I'd been in the Lord about four years, very growing; and I'm at the point—21—I think, “This is my second summer out.” Twenty-one/twenty-two and my eyes are open like, “Where is that good person going to come from?” I'm in the Dominican Republic, and we played a game. Afterwards, I meet a missionary; and his daughter is there. We end up going for a picnic; and I mean, it was like the water coming down through the mountains.
Dennis: Cha-ching, bada-bing; huh?
Chip: Oh, I just was—“This is it! This is it. This is amazing.” Now, I have to tell you that I wasn't in a deep relationship; but I had a girl back home that we'd not made any commitments, we weren't going steady. I think I'm falling in love with her, but I'm waiting to find out. Now, I meet this gal from the Dominican Republic, and it's “Whoa!”
Well, we get on a plane, and we go to Peru. I'm sitting across from the President's Federation and their team, and this girl does not speak a lick of English. We just stare at each other during the meal. Afterwards, she comes over around to my side—I know a little bit of Spanish. I find a little interpreter, and we take a walk through a city in Peru together.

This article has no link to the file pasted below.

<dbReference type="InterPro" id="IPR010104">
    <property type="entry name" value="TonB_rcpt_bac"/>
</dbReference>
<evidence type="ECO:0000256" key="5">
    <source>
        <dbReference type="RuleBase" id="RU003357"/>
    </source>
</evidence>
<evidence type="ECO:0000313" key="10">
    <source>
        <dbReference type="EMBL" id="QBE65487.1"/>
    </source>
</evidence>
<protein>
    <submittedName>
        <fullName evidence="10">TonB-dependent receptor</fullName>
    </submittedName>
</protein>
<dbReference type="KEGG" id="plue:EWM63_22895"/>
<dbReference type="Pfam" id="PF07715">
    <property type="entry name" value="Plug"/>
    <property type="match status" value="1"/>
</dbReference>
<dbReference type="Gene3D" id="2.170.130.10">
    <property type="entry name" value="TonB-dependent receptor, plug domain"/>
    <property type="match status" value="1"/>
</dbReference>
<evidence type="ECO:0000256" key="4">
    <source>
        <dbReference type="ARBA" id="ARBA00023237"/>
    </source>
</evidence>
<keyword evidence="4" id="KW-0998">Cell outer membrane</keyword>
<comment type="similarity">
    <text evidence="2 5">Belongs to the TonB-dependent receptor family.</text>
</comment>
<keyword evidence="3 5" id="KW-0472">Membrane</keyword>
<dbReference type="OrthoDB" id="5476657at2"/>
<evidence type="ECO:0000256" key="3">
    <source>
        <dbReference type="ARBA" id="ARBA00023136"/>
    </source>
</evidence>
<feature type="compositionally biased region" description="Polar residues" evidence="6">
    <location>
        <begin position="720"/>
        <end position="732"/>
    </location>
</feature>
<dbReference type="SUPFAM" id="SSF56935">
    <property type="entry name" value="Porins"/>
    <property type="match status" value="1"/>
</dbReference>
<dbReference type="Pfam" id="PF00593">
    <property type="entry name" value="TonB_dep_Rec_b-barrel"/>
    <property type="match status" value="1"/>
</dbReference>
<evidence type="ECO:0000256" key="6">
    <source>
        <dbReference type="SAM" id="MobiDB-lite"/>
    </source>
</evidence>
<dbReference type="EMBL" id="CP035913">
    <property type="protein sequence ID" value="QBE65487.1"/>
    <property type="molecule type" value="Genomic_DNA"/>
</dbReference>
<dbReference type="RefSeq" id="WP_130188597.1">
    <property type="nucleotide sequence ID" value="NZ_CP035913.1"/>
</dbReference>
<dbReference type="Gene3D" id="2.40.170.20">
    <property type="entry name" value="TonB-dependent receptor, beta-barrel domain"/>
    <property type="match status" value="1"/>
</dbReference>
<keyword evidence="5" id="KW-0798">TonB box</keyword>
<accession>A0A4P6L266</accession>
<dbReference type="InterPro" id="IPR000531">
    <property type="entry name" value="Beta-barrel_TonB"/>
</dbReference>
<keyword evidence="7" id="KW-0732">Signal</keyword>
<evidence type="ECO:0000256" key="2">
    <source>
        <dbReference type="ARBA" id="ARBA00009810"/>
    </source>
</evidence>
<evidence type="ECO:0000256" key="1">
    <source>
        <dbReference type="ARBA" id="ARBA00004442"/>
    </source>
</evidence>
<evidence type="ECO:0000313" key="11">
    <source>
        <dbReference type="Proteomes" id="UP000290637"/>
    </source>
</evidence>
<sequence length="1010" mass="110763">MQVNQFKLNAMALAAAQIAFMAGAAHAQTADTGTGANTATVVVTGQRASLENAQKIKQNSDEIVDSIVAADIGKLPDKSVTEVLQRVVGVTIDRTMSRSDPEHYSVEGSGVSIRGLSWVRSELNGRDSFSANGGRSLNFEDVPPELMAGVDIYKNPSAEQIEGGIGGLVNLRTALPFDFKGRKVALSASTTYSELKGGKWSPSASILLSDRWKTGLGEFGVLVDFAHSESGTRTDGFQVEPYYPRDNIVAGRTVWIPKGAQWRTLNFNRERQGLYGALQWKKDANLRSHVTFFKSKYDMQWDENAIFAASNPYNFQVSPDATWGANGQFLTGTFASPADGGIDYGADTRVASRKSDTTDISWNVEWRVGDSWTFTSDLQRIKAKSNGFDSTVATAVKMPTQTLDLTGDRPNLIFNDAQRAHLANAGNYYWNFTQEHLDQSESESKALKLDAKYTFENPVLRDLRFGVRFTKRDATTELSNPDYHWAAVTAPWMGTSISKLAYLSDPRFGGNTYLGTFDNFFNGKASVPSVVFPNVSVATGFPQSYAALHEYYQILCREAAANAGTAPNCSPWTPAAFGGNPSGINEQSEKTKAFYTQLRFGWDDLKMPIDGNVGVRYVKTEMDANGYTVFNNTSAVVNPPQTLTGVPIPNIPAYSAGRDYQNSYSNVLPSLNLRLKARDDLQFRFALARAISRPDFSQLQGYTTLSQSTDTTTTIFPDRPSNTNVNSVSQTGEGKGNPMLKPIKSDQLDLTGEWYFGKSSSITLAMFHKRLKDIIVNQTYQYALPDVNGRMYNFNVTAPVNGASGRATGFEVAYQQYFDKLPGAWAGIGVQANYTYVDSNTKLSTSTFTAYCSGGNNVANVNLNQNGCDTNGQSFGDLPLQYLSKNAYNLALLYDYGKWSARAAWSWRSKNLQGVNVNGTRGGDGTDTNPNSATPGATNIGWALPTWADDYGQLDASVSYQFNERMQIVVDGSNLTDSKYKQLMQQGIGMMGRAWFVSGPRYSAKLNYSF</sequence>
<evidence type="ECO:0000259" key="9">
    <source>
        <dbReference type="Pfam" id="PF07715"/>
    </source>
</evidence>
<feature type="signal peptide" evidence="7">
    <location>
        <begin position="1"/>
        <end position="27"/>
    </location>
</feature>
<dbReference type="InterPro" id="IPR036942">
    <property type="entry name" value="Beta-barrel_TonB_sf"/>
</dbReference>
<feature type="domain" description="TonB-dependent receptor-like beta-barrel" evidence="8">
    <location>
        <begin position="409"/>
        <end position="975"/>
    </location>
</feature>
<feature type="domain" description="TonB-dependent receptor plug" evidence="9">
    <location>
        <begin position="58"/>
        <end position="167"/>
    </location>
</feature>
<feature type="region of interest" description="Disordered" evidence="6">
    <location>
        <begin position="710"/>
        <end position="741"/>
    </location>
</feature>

Dennis: Now, is this a third girl?
Chip: This is the third girl, and I'm thinking—and this is like, “Whoa!” and the emotions are even stronger this time. I'm thinking, “Man, I'm going psychotic.” The guys are starting to tease me until we get to Santiago, Chile. We get to Santiago, Chile—do I need to go on? Santiago was number four, Argentina was number five. It was like—I literally had the infatuation experience with five different girls in about six weeks in six different countries.
Dennis: I think this could be a new game, “The International Dating Game.”
Chip: “The International Dating Game.” When I came home, what I realized was your emotions are emotions that click on, click off depending on the color of their eyes, the mood, the this, the that. I didn't know anything whatsoever about being in love; but if you think that is love, you can get yourself in trouble in a hurry.
Bob: I can beat that. I’ve been in a movie theater with a girl, who I took out on a date, who I really thought I liked; and I’m falling for the girl on the screen simultaneously. I’m sitting next to one and falling for the girl on the screen at the same time. (Laughter) We all have had that kind of a lightheaded experience. How does the “Test of Singularity”, then, work?